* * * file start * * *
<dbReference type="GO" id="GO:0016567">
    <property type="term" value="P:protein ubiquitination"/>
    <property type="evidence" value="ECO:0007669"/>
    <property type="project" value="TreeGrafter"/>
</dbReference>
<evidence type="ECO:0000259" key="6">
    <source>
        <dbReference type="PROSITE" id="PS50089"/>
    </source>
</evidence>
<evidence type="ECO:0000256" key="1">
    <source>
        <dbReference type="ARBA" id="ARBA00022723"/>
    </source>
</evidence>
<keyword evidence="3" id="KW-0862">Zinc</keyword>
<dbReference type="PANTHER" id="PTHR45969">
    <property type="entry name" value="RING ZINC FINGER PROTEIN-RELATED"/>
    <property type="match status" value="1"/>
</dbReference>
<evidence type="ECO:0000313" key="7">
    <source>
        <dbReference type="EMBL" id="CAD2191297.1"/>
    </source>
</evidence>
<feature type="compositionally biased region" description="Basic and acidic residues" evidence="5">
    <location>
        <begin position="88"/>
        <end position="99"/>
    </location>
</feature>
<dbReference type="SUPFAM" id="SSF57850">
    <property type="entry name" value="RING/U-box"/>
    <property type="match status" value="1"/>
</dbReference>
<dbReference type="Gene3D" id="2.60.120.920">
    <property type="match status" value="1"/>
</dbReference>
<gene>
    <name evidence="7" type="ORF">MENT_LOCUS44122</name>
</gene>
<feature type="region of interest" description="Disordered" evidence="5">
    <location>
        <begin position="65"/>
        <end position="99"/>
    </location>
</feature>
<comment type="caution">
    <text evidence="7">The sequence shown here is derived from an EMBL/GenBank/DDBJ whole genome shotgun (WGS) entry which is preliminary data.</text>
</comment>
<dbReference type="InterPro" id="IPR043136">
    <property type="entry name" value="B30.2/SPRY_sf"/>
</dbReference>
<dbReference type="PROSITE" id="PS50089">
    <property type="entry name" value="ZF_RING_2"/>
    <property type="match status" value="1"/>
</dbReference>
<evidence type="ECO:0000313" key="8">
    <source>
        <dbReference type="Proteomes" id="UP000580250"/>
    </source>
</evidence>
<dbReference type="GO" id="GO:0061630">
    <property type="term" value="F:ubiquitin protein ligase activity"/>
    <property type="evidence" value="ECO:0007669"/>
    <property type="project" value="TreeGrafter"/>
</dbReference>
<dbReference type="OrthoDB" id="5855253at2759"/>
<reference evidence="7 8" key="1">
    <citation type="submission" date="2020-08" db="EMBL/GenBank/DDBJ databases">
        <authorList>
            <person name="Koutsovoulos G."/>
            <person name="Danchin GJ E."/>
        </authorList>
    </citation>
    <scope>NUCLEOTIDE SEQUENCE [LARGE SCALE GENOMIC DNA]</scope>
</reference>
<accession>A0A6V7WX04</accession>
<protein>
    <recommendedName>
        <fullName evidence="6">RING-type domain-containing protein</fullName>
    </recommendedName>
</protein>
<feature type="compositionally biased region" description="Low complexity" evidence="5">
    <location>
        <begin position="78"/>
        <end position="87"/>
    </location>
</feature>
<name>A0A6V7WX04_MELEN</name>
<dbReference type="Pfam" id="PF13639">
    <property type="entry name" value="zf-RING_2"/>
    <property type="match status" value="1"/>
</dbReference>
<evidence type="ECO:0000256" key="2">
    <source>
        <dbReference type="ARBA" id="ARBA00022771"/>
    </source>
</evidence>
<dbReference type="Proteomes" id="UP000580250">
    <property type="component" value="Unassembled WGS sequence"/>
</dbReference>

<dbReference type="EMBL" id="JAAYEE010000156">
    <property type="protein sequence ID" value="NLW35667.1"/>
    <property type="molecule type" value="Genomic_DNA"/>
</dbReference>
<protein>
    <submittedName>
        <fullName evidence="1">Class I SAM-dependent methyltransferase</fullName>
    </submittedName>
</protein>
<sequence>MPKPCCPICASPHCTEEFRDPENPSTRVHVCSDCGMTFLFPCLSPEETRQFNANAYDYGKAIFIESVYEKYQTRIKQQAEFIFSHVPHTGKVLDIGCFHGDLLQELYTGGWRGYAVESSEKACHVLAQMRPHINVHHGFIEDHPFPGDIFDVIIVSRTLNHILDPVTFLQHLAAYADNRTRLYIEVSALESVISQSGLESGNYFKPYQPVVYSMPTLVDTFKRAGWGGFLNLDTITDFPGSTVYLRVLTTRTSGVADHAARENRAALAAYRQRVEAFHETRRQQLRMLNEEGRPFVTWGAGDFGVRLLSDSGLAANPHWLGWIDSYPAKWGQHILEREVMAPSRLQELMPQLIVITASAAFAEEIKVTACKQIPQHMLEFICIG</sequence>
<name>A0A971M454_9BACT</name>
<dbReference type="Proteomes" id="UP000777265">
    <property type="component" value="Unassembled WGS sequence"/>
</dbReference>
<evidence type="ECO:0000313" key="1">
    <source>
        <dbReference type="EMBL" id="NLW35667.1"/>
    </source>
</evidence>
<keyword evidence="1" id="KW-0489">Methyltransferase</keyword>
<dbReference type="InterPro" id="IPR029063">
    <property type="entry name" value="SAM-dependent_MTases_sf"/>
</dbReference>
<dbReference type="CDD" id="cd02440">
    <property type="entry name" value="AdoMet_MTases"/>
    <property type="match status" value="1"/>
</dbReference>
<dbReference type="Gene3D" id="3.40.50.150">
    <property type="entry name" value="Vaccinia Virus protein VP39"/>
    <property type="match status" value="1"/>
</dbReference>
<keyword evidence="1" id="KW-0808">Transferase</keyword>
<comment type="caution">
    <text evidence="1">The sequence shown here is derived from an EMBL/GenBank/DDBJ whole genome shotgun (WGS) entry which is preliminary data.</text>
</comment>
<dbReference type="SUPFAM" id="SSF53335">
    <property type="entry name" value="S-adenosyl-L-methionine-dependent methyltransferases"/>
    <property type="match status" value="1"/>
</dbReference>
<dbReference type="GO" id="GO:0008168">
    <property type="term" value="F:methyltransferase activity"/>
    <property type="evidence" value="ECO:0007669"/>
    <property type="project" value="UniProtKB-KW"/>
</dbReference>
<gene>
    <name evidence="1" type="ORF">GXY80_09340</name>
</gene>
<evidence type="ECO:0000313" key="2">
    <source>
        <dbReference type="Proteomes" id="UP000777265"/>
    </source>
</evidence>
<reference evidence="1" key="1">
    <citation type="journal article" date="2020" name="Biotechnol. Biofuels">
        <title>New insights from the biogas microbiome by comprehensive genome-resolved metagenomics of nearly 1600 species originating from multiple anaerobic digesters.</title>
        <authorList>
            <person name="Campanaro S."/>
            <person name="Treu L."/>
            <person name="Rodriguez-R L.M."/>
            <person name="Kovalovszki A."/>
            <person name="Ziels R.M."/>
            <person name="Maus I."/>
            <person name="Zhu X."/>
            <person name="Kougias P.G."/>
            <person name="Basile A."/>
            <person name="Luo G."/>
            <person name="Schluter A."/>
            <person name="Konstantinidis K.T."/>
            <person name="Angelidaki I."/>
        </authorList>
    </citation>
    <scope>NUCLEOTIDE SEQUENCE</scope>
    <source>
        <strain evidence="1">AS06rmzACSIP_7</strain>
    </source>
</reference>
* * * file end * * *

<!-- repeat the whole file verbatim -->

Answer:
<dbReference type="GO" id="GO:0016567">
    <property type="term" value="P:protein ubiquitination"/>
    <property type="evidence" value="ECO:0007669"/>
    <property type="project" value="TreeGrafter"/>
</dbReference>
<evidence type="ECO:0000259" key="6">
    <source>
        <dbReference type="PROSITE" id="PS50089"/>
    </source>
</evidence>
<evidence type="ECO:0000256" key="1">
    <source>
        <dbReference type="ARBA" id="ARBA00022723"/>
    </source>
</evidence>
<keyword evidence="3" id="KW-0862">Zinc</keyword>
<dbReference type="PANTHER" id="PTHR45969">
    <property type="entry name" value="RING ZINC FINGER PROTEIN-RELATED"/>
    <property type="match status" value="1"/>
</dbReference>
<evidence type="ECO:0000313" key="7">
    <source>
        <dbReference type="EMBL" id="CAD2191297.1"/>
    </source>
</evidence>
<feature type="compositionally biased region" description="Basic and acidic residues" evidence="5">
    <location>
        <begin position="88"/>
        <end position="99"/>
    </location>
</feature>
<dbReference type="SUPFAM" id="SSF57850">
    <property type="entry name" value="RING/U-box"/>
    <property type="match status" value="1"/>
</dbReference>
<dbReference type="Gene3D" id="2.60.120.920">
    <property type="match status" value="1"/>
</dbReference>
<gene>
    <name evidence="7" type="ORF">MENT_LOCUS44122</name>
</gene>
<feature type="region of interest" description="Disordered" evidence="5">
    <location>
        <begin position="65"/>
        <end position="99"/>
    </location>
</feature>
<comment type="caution">
    <text evidence="7">The sequence shown here is derived from an EMBL/GenBank/DDBJ whole genome shotgun (WGS) entry which is preliminary data.</text>
</comment>
<dbReference type="InterPro" id="IPR043136">
    <property type="entry name" value="B30.2/SPRY_sf"/>
</dbReference>
<dbReference type="PROSITE" id="PS50089">
    <property type="entry name" value="ZF_RING_2"/>
    <property type="match status" value="1"/>
</dbReference>
<evidence type="ECO:0000313" key="8">
    <source>
        <dbReference type="Proteomes" id="UP000580250"/>
    </source>
</evidence>
<dbReference type="GO" id="GO:0061630">
    <property type="term" value="F:ubiquitin protein ligase activity"/>
    <property type="evidence" value="ECO:0007669"/>
    <property type="project" value="TreeGrafter"/>
</dbReference>
<dbReference type="OrthoDB" id="5855253at2759"/>
<reference evidence="7 8" key="1">
    <citation type="submission" date="2020-08" db="EMBL/GenBank/DDBJ databases">
        <authorList>
            <person name="Koutsovoulos G."/>
            <person name="Danchin GJ E."/>
        </authorList>
    </citation>
    <scope>NUCLEOTIDE SEQUENCE [LARGE SCALE GENOMIC DNA]</scope>
</reference>
<accession>A0A6V7WX04</accession>
<protein>
    <recommendedName>
        <fullName evidence="6">RING-type domain-containing protein</fullName>
    </recommendedName>
</protein>
<feature type="compositionally biased region" description="Low complexity" evidence="5">
    <location>
        <begin position="78"/>
        <end position="87"/>
    </location>
</feature>
<name>A0A6V7WX04_MELEN</name>
<dbReference type="Pfam" id="PF13639">
    <property type="entry name" value="zf-RING_2"/>
    <property type="match status" value="1"/>
</dbReference>
<evidence type="ECO:0000256" key="2">
    <source>
        <dbReference type="ARBA" id="ARBA00022771"/>
    </source>
</evidence>
<dbReference type="Proteomes" id="UP000580250">
    <property type="component" value="Unassembled WGS sequence"/>
</dbReference>

<dbReference type="EMBL" id="JAAYEE010000156">
    <property type="protein sequence ID" value="NLW35667.1"/>
    <property type="molecule type" value="Genomic_DNA"/>
</dbReference>
<protein>
    <submittedName>
        <fullName evidence="1">Class I SAM-dependent methyltransferase</fullName>
    </submittedName>
</protein>
<sequence>MPKPCCPICASPHCTEEFRDPENPSTRVHVCSDCGMTFLFPCLSPEETRQFNANAYDYGKAIFIESVYEKYQTRIKQQAEFIFSHVPHTGKVLDIGCFHGDLLQELYTGGWRGYAVESSEKACHVLAQMRPHINVHHGFIEDHPFPGDIFDVIIVSRTLNHILDPVTFLQHLAAYADNRTRLYIEVSALESVISQSGLESGNYFKPYQPVVYSMPTLVDTFKRAGWGGFLNLDTITDFPGSTVYLRVLTTRTSGVADHAARENRAALAAYRQRVEAFHETRRQQLRMLNEEGRPFVTWGAGDFGVRLLSDSGLAANPHWLGWIDSYPAKWGQHILEREVMAPSRLQELMPQLIVITASAAFAEEIKVTACKQIPQHMLEFICIG</sequence>
<name>A0A971M454_9BACT</name>
<dbReference type="Proteomes" id="UP000777265">
    <property type="component" value="Unassembled WGS sequence"/>
</dbReference>
<evidence type="ECO:0000313" key="1">
    <source>
        <dbReference type="EMBL" id="NLW35667.1"/>
    </source>
</evidence>
<keyword evidence="1" id="KW-0489">Methyltransferase</keyword>
<dbReference type="InterPro" id="IPR029063">
    <property type="entry name" value="SAM-dependent_MTases_sf"/>
</dbReference>
<dbReference type="CDD" id="cd02440">
    <property type="entry name" value="AdoMet_MTases"/>
    <property type="match status" value="1"/>
</dbReference>
<dbReference type="Gene3D" id="3.40.50.150">
    <property type="entry name" value="Vaccinia Virus protein VP39"/>
    <property type="match status" value="1"/>
</dbReference>
<keyword evidence="1" id="KW-0808">Transferase</keyword>
<comment type="caution">
    <text evidence="1">The sequence shown here is derived from an EMBL/GenBank/DDBJ whole genome shotgun (WGS) entry which is preliminary data.</text>
</comment>
<dbReference type="SUPFAM" id="SSF53335">
    <property type="entry name" value="S-adenosyl-L-methionine-dependent methyltransferases"/>
    <property type="match status" value="1"/>
</dbReference>
<dbReference type="GO" id="GO:0008168">
    <property type="term" value="F:methyltransferase activity"/>
    <property type="evidence" value="ECO:0007669"/>
    <property type="project" value="UniProtKB-KW"/>
</dbReference>
<gene>
    <name evidence="1" type="ORF">GXY80_09340</name>
</gene>
<evidence type="ECO:0000313" key="2">
    <source>
        <dbReference type="Proteomes" id="UP000777265"/>
    </source>
</evidence>
<reference evidence="1" key="1">
    <citation type="journal article" date="2020" name="Biotechnol. Biofuels">
        <title>New insights from the biogas microbiome by comprehensive genome-resolved metagenomics of nearly 1600 species originating from multiple anaerobic digesters.</title>
        <authorList>
            <person name="Campanaro S."/>
            <person name="Treu L."/>
            <person name="Rodriguez-R L.M."/>
            <person name="Kovalovszki A."/>
            <person name="Ziels R.M."/>
            <person name="Maus I."/>
            <person name="Zhu X."/>
            <person name="Kougias P.G."/>
            <person name="Basile A."/>
            <person name="Luo G."/>
            <person name="Schluter A."/>
            <person name="Konstantinidis K.T."/>
            <person name="Angelidaki I."/>
        </authorList>
    </citation>
    <scope>NUCLEOTIDE SEQUENCE</scope>
    <source>
        <strain evidence="1">AS06rmzACSIP_7</strain>
    </source>
</reference>